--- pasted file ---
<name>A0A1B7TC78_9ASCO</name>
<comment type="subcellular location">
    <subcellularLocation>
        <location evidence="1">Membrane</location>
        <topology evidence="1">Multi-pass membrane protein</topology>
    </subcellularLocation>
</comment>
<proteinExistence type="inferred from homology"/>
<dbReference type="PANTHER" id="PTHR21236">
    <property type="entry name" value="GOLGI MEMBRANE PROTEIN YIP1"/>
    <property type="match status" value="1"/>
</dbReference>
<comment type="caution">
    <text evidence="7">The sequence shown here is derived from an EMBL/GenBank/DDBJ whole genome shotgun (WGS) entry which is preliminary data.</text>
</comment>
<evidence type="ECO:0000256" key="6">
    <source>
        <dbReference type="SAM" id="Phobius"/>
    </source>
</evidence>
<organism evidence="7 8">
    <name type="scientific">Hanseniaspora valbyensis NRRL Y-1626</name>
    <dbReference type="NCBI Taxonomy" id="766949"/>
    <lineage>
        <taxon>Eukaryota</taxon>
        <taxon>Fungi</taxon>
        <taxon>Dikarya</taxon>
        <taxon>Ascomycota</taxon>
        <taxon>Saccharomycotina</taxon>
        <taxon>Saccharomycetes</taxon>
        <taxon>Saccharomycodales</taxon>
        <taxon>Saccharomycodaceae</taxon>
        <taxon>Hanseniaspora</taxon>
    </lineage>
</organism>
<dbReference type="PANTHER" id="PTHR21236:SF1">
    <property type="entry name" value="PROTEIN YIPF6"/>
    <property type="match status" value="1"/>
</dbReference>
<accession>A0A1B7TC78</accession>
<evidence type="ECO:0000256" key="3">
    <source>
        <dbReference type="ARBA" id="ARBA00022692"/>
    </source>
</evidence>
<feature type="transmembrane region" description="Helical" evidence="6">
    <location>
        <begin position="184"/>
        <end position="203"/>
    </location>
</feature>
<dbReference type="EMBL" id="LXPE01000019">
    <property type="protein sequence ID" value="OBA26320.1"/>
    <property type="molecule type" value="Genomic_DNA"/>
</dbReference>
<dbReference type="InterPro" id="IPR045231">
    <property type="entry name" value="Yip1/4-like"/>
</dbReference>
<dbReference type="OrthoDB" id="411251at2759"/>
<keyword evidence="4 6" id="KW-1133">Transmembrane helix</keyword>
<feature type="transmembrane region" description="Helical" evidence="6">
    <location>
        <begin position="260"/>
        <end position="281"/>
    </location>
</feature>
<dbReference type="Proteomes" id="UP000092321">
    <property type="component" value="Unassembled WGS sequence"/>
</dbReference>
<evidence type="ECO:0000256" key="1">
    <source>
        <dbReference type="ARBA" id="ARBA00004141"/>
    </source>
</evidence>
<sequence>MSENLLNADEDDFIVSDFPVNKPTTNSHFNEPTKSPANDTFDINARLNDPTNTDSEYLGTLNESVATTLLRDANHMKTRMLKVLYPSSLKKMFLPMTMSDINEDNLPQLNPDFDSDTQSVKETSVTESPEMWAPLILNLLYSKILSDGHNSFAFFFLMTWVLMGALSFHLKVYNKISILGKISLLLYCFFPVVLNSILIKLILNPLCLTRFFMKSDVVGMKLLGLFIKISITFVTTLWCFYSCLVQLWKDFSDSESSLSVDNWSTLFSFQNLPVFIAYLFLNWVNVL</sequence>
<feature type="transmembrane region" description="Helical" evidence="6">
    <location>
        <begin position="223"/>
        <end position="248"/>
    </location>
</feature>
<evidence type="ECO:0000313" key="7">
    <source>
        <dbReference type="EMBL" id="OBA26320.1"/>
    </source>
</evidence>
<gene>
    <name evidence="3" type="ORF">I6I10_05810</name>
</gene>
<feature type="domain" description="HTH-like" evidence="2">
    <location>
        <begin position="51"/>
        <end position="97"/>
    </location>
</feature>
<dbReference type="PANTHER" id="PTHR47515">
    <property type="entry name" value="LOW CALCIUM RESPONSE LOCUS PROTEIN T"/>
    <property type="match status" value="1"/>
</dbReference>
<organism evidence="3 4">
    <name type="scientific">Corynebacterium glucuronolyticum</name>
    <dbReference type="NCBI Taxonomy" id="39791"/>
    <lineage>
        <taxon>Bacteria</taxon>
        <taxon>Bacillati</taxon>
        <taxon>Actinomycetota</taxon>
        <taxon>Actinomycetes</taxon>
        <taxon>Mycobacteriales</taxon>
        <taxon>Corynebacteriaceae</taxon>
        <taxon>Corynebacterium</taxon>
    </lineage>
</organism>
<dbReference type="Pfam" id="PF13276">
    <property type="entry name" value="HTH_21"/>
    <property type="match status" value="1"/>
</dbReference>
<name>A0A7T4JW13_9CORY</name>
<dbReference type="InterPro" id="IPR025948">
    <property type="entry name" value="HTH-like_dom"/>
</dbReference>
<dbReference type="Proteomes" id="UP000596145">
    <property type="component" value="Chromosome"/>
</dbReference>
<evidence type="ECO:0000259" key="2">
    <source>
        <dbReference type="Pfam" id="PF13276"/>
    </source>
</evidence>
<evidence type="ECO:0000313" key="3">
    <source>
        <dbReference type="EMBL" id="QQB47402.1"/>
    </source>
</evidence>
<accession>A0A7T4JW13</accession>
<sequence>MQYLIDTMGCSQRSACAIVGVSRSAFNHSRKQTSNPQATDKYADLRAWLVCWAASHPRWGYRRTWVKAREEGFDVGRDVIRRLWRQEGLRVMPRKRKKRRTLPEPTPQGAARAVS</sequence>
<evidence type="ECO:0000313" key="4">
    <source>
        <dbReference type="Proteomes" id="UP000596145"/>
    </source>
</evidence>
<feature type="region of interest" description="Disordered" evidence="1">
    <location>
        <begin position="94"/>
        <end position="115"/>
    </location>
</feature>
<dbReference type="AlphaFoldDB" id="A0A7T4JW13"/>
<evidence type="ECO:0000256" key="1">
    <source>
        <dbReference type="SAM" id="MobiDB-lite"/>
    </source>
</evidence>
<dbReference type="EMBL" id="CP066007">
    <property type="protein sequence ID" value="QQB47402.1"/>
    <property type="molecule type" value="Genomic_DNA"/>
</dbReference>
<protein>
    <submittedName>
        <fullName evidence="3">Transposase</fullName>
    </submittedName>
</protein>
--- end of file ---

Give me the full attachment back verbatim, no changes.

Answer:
<name>A0A1B7TC78_9ASCO</name>
<comment type="subcellular location">
    <subcellularLocation>
        <location evidence="1">Membrane</location>
        <topology evidence="1">Multi-pass membrane protein</topology>
    </subcellularLocation>
</comment>
<proteinExistence type="inferred from homology"/>
<dbReference type="PANTHER" id="PTHR21236">
    <property type="entry name" value="GOLGI MEMBRANE PROTEIN YIP1"/>
    <property type="match status" value="1"/>
</dbReference>
<comment type="caution">
    <text evidence="7">The sequence shown here is derived from an EMBL/GenBank/DDBJ whole genome shotgun (WGS) entry which is preliminary data.</text>
</comment>
<evidence type="ECO:0000256" key="6">
    <source>
        <dbReference type="SAM" id="Phobius"/>
    </source>
</evidence>
<organism evidence="7 8">
    <name type="scientific">Hanseniaspora valbyensis NRRL Y-1626</name>
    <dbReference type="NCBI Taxonomy" id="766949"/>
    <lineage>
        <taxon>Eukaryota</taxon>
        <taxon>Fungi</taxon>
        <taxon>Dikarya</taxon>
        <taxon>Ascomycota</taxon>
        <taxon>Saccharomycotina</taxon>
        <taxon>Saccharomycetes</taxon>
        <taxon>Saccharomycodales</taxon>
        <taxon>Saccharomycodaceae</taxon>
        <taxon>Hanseniaspora</taxon>
    </lineage>
</organism>
<dbReference type="PANTHER" id="PTHR21236:SF1">
    <property type="entry name" value="PROTEIN YIPF6"/>
    <property type="match status" value="1"/>
</dbReference>
<accession>A0A1B7TC78</accession>
<evidence type="ECO:0000256" key="3">
    <source>
        <dbReference type="ARBA" id="ARBA00022692"/>
    </source>
</evidence>
<feature type="transmembrane region" description="Helical" evidence="6">
    <location>
        <begin position="184"/>
        <end position="203"/>
    </location>
</feature>
<dbReference type="EMBL" id="LXPE01000019">
    <property type="protein sequence ID" value="OBA26320.1"/>
    <property type="molecule type" value="Genomic_DNA"/>
</dbReference>
<dbReference type="InterPro" id="IPR045231">
    <property type="entry name" value="Yip1/4-like"/>
</dbReference>
<dbReference type="OrthoDB" id="411251at2759"/>
<keyword evidence="4 6" id="KW-1133">Transmembrane helix</keyword>
<feature type="transmembrane region" description="Helical" evidence="6">
    <location>
        <begin position="260"/>
        <end position="281"/>
    </location>
</feature>
<dbReference type="Proteomes" id="UP000092321">
    <property type="component" value="Unassembled WGS sequence"/>
</dbReference>
<evidence type="ECO:0000256" key="1">
    <source>
        <dbReference type="ARBA" id="ARBA00004141"/>
    </source>
</evidence>
<sequence>MSENLLNADEDDFIVSDFPVNKPTTNSHFNEPTKSPANDTFDINARLNDPTNTDSEYLGTLNESVATTLLRDANHMKTRMLKVLYPSSLKKMFLPMTMSDINEDNLPQLNPDFDSDTQSVKETSVTESPEMWAPLILNLLYSKILSDGHNSFAFFFLMTWVLMGALSFHLKVYNKISILGKISLLLYCFFPVVLNSILIKLILNPLCLTRFFMKSDVVGMKLLGLFIKISITFVTTLWCFYSCLVQLWKDFSDSESSLSVDNWSTLFSFQNLPVFIAYLFLNWVNVL</sequence>
<feature type="transmembrane region" description="Helical" evidence="6">
    <location>
        <begin position="223"/>
        <end position="248"/>
    </location>
</feature>
<evidence type="ECO:0000313" key="7">
    <source>
        <dbReference type="EMBL" id="OBA26320.1"/>
    </source>
</evidence>
<gene>
    <name evidence="3" type="ORF">I6I10_05810</name>
</gene>
<feature type="domain" description="HTH-like" evidence="2">
    <location>
        <begin position="51"/>
        <end position="97"/>
    </location>
</feature>
<dbReference type="PANTHER" id="PTHR47515">
    <property type="entry name" value="LOW CALCIUM RESPONSE LOCUS PROTEIN T"/>
    <property type="match status" value="1"/>
</dbReference>
<organism evidence="3 4">
    <name type="scientific">Corynebacterium glucuronolyticum</name>
    <dbReference type="NCBI Taxonomy" id="39791"/>
    <lineage>
        <taxon>Bacteria</taxon>
        <taxon>Bacillati</taxon>
        <taxon>Actinomycetota</taxon>
        <taxon>Actinomycetes</taxon>
        <taxon>Mycobacteriales</taxon>
        <taxon>Corynebacteriaceae</taxon>
        <taxon>Corynebacterium</taxon>
    </lineage>
</organism>
<dbReference type="Pfam" id="PF13276">
    <property type="entry name" value="HTH_21"/>
    <property type="match status" value="1"/>
</dbReference>
<name>A0A7T4JW13_9CORY</name>
<dbReference type="InterPro" id="IPR025948">
    <property type="entry name" value="HTH-like_dom"/>
</dbReference>
<dbReference type="Proteomes" id="UP000596145">
    <property type="component" value="Chromosome"/>
</dbReference>
<evidence type="ECO:0000259" key="2">
    <source>
        <dbReference type="Pfam" id="PF13276"/>
    </source>
</evidence>
<evidence type="ECO:0000313" key="3">
    <source>
        <dbReference type="EMBL" id="QQB47402.1"/>
    </source>
</evidence>
<accession>A0A7T4JW13</accession>
<sequence>MQYLIDTMGCSQRSACAIVGVSRSAFNHSRKQTSNPQATDKYADLRAWLVCWAASHPRWGYRRTWVKAREEGFDVGRDVIRRLWRQEGLRVMPRKRKKRRTLPEPTPQGAARAVS</sequence>
<evidence type="ECO:0000313" key="4">
    <source>
        <dbReference type="Proteomes" id="UP000596145"/>
    </source>
</evidence>
<feature type="region of interest" description="Disordered" evidence="1">
    <location>
        <begin position="94"/>
        <end position="115"/>
    </location>
</feature>
<dbReference type="AlphaFoldDB" id="A0A7T4JW13"/>
<evidence type="ECO:0000256" key="1">
    <source>
        <dbReference type="SAM" id="MobiDB-lite"/>
    </source>
</evidence>
<dbReference type="EMBL" id="CP066007">
    <property type="protein sequence ID" value="QQB47402.1"/>
    <property type="molecule type" value="Genomic_DNA"/>
</dbReference>
<protein>
    <submittedName>
        <fullName evidence="3">Transposase</fullName>
    </submittedName>
</protein>